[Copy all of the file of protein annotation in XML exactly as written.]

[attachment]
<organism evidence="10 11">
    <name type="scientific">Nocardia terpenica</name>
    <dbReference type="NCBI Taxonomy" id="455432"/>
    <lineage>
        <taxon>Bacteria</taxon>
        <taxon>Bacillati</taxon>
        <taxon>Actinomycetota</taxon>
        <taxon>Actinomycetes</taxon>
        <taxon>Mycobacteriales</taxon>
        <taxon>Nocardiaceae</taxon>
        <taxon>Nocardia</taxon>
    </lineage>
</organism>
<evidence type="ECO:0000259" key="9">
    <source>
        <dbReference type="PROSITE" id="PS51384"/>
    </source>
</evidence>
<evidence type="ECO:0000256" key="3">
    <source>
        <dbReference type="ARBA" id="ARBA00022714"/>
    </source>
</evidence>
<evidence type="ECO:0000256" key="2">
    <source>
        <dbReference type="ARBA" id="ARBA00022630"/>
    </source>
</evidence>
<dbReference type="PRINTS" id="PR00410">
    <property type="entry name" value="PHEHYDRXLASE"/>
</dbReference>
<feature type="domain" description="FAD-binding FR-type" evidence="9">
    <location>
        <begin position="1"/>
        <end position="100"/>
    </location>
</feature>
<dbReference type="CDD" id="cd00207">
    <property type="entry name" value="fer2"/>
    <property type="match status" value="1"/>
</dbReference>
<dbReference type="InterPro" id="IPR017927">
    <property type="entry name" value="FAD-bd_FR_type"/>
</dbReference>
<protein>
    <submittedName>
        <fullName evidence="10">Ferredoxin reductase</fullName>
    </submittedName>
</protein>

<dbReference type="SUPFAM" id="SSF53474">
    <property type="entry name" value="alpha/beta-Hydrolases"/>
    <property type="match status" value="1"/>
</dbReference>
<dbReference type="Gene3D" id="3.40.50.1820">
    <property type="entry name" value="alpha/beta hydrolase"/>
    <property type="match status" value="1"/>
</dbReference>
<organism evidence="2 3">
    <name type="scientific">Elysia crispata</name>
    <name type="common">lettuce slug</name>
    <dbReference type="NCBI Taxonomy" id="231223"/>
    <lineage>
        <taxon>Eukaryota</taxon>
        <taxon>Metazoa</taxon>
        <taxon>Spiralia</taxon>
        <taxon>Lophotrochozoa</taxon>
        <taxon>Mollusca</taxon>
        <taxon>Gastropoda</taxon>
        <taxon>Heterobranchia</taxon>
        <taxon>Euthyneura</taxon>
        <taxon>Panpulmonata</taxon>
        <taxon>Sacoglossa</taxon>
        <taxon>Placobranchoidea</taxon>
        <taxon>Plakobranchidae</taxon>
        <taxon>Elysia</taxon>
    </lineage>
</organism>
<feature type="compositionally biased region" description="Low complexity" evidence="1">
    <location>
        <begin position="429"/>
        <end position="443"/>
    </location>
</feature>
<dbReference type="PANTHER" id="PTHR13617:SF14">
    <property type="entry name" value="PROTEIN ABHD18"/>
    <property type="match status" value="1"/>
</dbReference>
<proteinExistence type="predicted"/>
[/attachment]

<organism evidence="10 11">
    <name type="scientific">Nocardia terpenica</name>
    <dbReference type="NCBI Taxonomy" id="455432"/>
    <lineage>
        <taxon>Bacteria</taxon>
        <taxon>Bacillati</taxon>
        <taxon>Actinomycetota</taxon>
        <taxon>Actinomycetes</taxon>
        <taxon>Mycobacteriales</taxon>
        <taxon>Nocardiaceae</taxon>
        <taxon>Nocardia</taxon>
    </lineage>
</organism>
<evidence type="ECO:0000259" key="9">
    <source>
        <dbReference type="PROSITE" id="PS51384"/>
    </source>
</evidence>
<evidence type="ECO:0000256" key="3">
    <source>
        <dbReference type="ARBA" id="ARBA00022714"/>
    </source>
</evidence>
<evidence type="ECO:0000256" key="2">
    <source>
        <dbReference type="ARBA" id="ARBA00022630"/>
    </source>
</evidence>
<dbReference type="PRINTS" id="PR00410">
    <property type="entry name" value="PHEHYDRXLASE"/>
</dbReference>
<feature type="domain" description="FAD-binding FR-type" evidence="9">
    <location>
        <begin position="1"/>
        <end position="100"/>
    </location>
</feature>
<dbReference type="CDD" id="cd00207">
    <property type="entry name" value="fer2"/>
    <property type="match status" value="1"/>
</dbReference>
<dbReference type="InterPro" id="IPR017927">
    <property type="entry name" value="FAD-bd_FR_type"/>
</dbReference>
<protein>
    <submittedName>
        <fullName evidence="10">Ferredoxin reductase</fullName>
    </submittedName>
</protein>

<dbReference type="SUPFAM" id="SSF53474">
    <property type="entry name" value="alpha/beta-Hydrolases"/>
    <property type="match status" value="1"/>
</dbReference>
<dbReference type="Gene3D" id="3.40.50.1820">
    <property type="entry name" value="alpha/beta hydrolase"/>
    <property type="match status" value="1"/>
</dbReference>
<organism evidence="2 3">
    <name type="scientific">Elysia crispata</name>
    <name type="common">lettuce slug</name>
    <dbReference type="NCBI Taxonomy" id="231223"/>
    <lineage>
        <taxon>Eukaryota</taxon>
        <taxon>Metazoa</taxon>
        <taxon>Spiralia</taxon>
        <taxon>Lophotrochozoa</taxon>
        <taxon>Mollusca</taxon>
        <taxon>Gastropoda</taxon>
        <taxon>Heterobranchia</taxon>
        <taxon>Euthyneura</taxon>
        <taxon>Panpulmonata</taxon>
        <taxon>Sacoglossa</taxon>
        <taxon>Placobranchoidea</taxon>
        <taxon>Plakobranchidae</taxon>
        <taxon>Elysia</taxon>
    </lineage>
</organism>
<feature type="compositionally biased region" description="Low complexity" evidence="1">
    <location>
        <begin position="429"/>
        <end position="443"/>
    </location>
</feature>
<dbReference type="PANTHER" id="PTHR13617:SF14">
    <property type="entry name" value="PROTEIN ABHD18"/>
    <property type="match status" value="1"/>
</dbReference>
<proteinExistence type="predicted"/>